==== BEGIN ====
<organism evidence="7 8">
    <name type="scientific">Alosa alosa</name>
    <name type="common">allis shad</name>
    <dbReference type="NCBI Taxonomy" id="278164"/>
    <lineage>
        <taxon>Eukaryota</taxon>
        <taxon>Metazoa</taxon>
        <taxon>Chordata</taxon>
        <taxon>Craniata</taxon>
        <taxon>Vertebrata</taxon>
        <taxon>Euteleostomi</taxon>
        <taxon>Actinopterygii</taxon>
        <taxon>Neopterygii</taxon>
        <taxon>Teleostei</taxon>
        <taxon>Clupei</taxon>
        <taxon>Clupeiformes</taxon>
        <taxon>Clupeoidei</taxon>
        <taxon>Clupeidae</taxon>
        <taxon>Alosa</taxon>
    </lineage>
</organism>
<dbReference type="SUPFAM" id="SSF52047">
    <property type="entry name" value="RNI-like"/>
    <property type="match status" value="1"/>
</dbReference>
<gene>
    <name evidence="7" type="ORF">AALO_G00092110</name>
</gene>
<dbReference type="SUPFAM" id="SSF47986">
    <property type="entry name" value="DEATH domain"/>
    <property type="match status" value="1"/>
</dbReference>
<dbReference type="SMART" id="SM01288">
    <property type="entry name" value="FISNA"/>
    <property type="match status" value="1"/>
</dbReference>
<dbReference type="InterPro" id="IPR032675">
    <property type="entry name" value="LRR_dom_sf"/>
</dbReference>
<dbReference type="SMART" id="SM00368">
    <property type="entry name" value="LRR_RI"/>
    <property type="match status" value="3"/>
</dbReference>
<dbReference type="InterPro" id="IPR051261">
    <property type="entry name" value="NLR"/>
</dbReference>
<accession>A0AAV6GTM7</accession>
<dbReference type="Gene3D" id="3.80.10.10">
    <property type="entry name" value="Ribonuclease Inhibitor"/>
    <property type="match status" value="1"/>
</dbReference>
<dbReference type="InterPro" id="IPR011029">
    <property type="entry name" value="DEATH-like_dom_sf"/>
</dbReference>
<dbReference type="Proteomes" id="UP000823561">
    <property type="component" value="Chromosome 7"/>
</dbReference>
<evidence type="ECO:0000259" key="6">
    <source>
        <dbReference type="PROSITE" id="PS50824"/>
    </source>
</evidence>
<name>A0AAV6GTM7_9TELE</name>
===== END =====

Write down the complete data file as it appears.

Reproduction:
<organism evidence="7 8">
    <name type="scientific">Alosa alosa</name>
    <name type="common">allis shad</name>
    <dbReference type="NCBI Taxonomy" id="278164"/>
    <lineage>
        <taxon>Eukaryota</taxon>
        <taxon>Metazoa</taxon>
        <taxon>Chordata</taxon>
        <taxon>Craniata</taxon>
        <taxon>Vertebrata</taxon>
        <taxon>Euteleostomi</taxon>
        <taxon>Actinopterygii</taxon>
        <taxon>Neopterygii</taxon>
        <taxon>Teleostei</taxon>
        <taxon>Clupei</taxon>
        <taxon>Clupeiformes</taxon>
        <taxon>Clupeoidei</taxon>
        <taxon>Clupeidae</taxon>
        <taxon>Alosa</taxon>
    </lineage>
</organism>
<dbReference type="SUPFAM" id="SSF52047">
    <property type="entry name" value="RNI-like"/>
    <property type="match status" value="1"/>
</dbReference>
<gene>
    <name evidence="7" type="ORF">AALO_G00092110</name>
</gene>
<dbReference type="SUPFAM" id="SSF47986">
    <property type="entry name" value="DEATH domain"/>
    <property type="match status" value="1"/>
</dbReference>
<dbReference type="SMART" id="SM01288">
    <property type="entry name" value="FISNA"/>
    <property type="match status" value="1"/>
</dbReference>
<dbReference type="InterPro" id="IPR032675">
    <property type="entry name" value="LRR_dom_sf"/>
</dbReference>
<dbReference type="SMART" id="SM00368">
    <property type="entry name" value="LRR_RI"/>
    <property type="match status" value="3"/>
</dbReference>
<dbReference type="InterPro" id="IPR051261">
    <property type="entry name" value="NLR"/>
</dbReference>
<accession>A0AAV6GTM7</accession>
<dbReference type="Gene3D" id="3.80.10.10">
    <property type="entry name" value="Ribonuclease Inhibitor"/>
    <property type="match status" value="1"/>
</dbReference>
<dbReference type="InterPro" id="IPR011029">
    <property type="entry name" value="DEATH-like_dom_sf"/>
</dbReference>
<dbReference type="Proteomes" id="UP000823561">
    <property type="component" value="Chromosome 7"/>
</dbReference>
<evidence type="ECO:0000259" key="6">
    <source>
        <dbReference type="PROSITE" id="PS50824"/>
    </source>
</evidence>
<name>A0AAV6GTM7_9TELE</name>